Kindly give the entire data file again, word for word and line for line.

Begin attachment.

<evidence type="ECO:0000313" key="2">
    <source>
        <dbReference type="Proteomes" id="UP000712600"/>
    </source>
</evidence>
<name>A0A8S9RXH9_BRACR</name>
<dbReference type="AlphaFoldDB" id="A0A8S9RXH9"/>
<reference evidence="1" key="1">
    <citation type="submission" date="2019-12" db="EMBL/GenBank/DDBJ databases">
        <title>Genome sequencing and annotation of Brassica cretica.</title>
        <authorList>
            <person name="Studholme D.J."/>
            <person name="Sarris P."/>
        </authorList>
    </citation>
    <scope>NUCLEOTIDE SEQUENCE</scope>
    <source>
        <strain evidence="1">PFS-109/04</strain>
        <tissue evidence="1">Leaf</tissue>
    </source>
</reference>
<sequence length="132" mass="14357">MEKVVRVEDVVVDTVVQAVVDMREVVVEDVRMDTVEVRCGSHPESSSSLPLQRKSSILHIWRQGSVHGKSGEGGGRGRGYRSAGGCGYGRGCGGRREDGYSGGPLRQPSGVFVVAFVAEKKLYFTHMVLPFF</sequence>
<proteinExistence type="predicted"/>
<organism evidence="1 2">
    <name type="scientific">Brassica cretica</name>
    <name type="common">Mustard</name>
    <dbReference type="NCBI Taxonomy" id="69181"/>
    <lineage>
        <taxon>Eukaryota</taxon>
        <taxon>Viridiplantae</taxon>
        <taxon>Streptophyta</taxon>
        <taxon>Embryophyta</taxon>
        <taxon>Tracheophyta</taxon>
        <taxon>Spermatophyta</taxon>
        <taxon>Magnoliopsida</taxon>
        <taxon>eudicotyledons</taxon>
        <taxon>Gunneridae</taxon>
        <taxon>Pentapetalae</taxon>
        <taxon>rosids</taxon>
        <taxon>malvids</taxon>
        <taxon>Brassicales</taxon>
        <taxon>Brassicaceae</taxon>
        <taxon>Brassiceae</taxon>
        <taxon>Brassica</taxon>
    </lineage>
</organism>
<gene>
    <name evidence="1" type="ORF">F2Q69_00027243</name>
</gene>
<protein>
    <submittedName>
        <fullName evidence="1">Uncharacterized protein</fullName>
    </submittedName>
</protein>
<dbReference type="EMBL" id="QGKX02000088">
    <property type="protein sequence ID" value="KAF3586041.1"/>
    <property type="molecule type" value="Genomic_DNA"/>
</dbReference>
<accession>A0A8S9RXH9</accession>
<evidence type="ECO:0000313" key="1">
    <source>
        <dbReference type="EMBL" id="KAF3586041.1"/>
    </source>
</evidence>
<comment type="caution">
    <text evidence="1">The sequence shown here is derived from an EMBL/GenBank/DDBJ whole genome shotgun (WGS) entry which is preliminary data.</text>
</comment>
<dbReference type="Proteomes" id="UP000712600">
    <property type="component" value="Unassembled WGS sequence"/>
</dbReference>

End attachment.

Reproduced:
<evidence type="ECO:0000313" key="2">
    <source>
        <dbReference type="Proteomes" id="UP000712600"/>
    </source>
</evidence>
<name>A0A8S9RXH9_BRACR</name>
<dbReference type="AlphaFoldDB" id="A0A8S9RXH9"/>
<reference evidence="1" key="1">
    <citation type="submission" date="2019-12" db="EMBL/GenBank/DDBJ databases">
        <title>Genome sequencing and annotation of Brassica cretica.</title>
        <authorList>
            <person name="Studholme D.J."/>
            <person name="Sarris P."/>
        </authorList>
    </citation>
    <scope>NUCLEOTIDE SEQUENCE</scope>
    <source>
        <strain evidence="1">PFS-109/04</strain>
        <tissue evidence="1">Leaf</tissue>
    </source>
</reference>
<sequence length="132" mass="14357">MEKVVRVEDVVVDTVVQAVVDMREVVVEDVRMDTVEVRCGSHPESSSSLPLQRKSSILHIWRQGSVHGKSGEGGGRGRGYRSAGGCGYGRGCGGRREDGYSGGPLRQPSGVFVVAFVAEKKLYFTHMVLPFF</sequence>
<proteinExistence type="predicted"/>
<organism evidence="1 2">
    <name type="scientific">Brassica cretica</name>
    <name type="common">Mustard</name>
    <dbReference type="NCBI Taxonomy" id="69181"/>
    <lineage>
        <taxon>Eukaryota</taxon>
        <taxon>Viridiplantae</taxon>
        <taxon>Streptophyta</taxon>
        <taxon>Embryophyta</taxon>
        <taxon>Tracheophyta</taxon>
        <taxon>Spermatophyta</taxon>
        <taxon>Magnoliopsida</taxon>
        <taxon>eudicotyledons</taxon>
        <taxon>Gunneridae</taxon>
        <taxon>Pentapetalae</taxon>
        <taxon>rosids</taxon>
        <taxon>malvids</taxon>
        <taxon>Brassicales</taxon>
        <taxon>Brassicaceae</taxon>
        <taxon>Brassiceae</taxon>
        <taxon>Brassica</taxon>
    </lineage>
</organism>
<gene>
    <name evidence="1" type="ORF">F2Q69_00027243</name>
</gene>
<protein>
    <submittedName>
        <fullName evidence="1">Uncharacterized protein</fullName>
    </submittedName>
</protein>
<dbReference type="EMBL" id="QGKX02000088">
    <property type="protein sequence ID" value="KAF3586041.1"/>
    <property type="molecule type" value="Genomic_DNA"/>
</dbReference>
<accession>A0A8S9RXH9</accession>
<evidence type="ECO:0000313" key="1">
    <source>
        <dbReference type="EMBL" id="KAF3586041.1"/>
    </source>
</evidence>
<comment type="caution">
    <text evidence="1">The sequence shown here is derived from an EMBL/GenBank/DDBJ whole genome shotgun (WGS) entry which is preliminary data.</text>
</comment>
<dbReference type="Proteomes" id="UP000712600">
    <property type="component" value="Unassembled WGS sequence"/>
</dbReference>